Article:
Officials last week spoke up about the Obama administration’s so-called “catch and release” policies blamed for hindering Border Patrol operations and encouraging illegal crossers from coming into the United States.
A recent letter from the National Border Patrol Council states a high-ranking member of the Obama administration confirmed to Border Patrol agents they have no intention of removing illegal border crossers that are being released with an order to appear in court.
Brandon Judd, president of the American Federation of Government Employees National Border Patrol Council, states in the letter published on March 21 he and two other Border Patrol agents met with Department of Homeland Security Deputy Secretary Alejandro Mayorkas to discuss concerns about the administration’s policy of releasing illegal crossers into the United States.
During the meeting, which took place on August 26, 2015, Mayorkas confirmed to the agents that the administration has no intention of removing immigrants coming across the border illegally as part of the ongoing surge, according to the letter.
“Why would we NTA [issue a Notice to Appear to] those we have no intention of deporting?” said Mayorkas, according to the letter. “We should not place someone in deportation proceedings, when the courts already have a 3-6 year backlog.”
In the letter, Judd blames President Obama for undermining immigration laws and having his political appointees implement policies that contradict enforcement priorities. He also states this lack of enforcement undermines the nation’s immigration system and encourages illegal immigration.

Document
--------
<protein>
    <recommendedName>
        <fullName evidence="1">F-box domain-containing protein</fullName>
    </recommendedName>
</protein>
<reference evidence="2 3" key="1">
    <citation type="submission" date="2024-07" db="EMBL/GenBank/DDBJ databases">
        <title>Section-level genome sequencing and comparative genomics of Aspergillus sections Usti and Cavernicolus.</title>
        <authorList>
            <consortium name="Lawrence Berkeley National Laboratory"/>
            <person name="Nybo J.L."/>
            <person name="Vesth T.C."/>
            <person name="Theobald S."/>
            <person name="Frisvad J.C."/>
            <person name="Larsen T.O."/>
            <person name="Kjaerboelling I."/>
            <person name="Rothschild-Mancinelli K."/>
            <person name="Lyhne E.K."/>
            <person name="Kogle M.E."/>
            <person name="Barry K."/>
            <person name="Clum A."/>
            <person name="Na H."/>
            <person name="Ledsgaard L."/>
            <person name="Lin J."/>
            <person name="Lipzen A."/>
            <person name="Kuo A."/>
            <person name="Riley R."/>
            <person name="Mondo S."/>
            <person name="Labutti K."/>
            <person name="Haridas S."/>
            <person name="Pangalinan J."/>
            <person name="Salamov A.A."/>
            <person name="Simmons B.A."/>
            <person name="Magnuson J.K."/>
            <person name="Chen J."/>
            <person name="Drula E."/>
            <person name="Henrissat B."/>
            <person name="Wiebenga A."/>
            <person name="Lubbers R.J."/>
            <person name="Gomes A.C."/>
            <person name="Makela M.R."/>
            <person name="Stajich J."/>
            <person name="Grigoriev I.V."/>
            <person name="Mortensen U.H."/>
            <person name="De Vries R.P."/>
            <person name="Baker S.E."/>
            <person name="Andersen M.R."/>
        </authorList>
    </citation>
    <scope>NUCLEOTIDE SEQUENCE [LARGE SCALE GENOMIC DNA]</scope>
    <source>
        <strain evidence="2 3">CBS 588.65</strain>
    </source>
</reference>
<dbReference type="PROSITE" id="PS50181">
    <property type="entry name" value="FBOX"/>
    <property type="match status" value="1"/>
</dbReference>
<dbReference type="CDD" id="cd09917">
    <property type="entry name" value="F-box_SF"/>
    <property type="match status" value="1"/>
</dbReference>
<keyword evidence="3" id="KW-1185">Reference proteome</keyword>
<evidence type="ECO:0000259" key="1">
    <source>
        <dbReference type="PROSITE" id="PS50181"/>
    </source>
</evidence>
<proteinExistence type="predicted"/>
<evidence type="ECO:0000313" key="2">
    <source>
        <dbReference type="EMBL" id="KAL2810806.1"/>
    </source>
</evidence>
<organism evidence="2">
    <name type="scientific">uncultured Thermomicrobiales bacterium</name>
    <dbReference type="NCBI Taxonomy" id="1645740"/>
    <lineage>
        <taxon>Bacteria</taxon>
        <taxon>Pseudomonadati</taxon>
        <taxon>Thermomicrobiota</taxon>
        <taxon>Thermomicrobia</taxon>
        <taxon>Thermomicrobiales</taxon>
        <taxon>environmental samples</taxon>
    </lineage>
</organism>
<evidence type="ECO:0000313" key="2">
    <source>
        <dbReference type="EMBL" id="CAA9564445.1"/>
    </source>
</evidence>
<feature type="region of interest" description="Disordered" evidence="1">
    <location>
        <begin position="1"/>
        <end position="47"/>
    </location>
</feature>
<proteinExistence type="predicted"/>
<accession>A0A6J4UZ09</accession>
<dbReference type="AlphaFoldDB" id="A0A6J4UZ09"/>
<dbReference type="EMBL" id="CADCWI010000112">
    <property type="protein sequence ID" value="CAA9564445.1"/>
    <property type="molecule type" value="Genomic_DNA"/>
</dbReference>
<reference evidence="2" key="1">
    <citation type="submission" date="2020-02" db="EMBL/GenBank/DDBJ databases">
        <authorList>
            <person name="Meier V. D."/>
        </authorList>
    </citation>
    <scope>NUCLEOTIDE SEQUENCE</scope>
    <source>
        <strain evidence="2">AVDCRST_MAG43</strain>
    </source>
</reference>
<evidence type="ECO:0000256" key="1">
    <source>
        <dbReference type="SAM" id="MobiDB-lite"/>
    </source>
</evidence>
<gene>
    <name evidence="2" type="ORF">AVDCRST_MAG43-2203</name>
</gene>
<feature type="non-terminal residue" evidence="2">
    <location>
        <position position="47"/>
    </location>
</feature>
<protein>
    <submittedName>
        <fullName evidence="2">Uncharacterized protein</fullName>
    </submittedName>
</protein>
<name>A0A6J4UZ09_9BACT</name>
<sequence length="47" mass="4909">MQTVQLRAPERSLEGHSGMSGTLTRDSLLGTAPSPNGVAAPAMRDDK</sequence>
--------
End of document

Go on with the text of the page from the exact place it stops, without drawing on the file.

“Rather than take the steps necessary to end the border surge, the Obama Administration is encouraging more to come by forcing Border Patrol agents to release unlawful immigrants into the United States with no intention of ever removing them,” Judd states.
Chris Cabrera, local Border Patrol council president, said there are no consequences for people coming over illegally and the hundreds of thousands of dollars spent trying to divert illegal immigration are pointless without enforcement.
USAID, a government agency working to end global poverty, spent more than $141 million in fiscal year 2013-2014 in Guatemala alone, according to a 2014 Congressional Research Report. This money is meant to help the countries fight crime, violence and lack of opportunities to deter illegal immigration into the U.S. Congress is currently working out a new Alliance for Prosperity plan aimed at adjudicating more than $1 billion in aid to all of Central America.
In fiscal year 2015, about 331,000 illegal crossers were apprehended on the Southwest border, which includes the Rio Grande Valley sector, down from nearly 480,000 the previous fiscal year. More than two-thirds of people apprehended in the RGV sector are from Central America, according to BP statistics.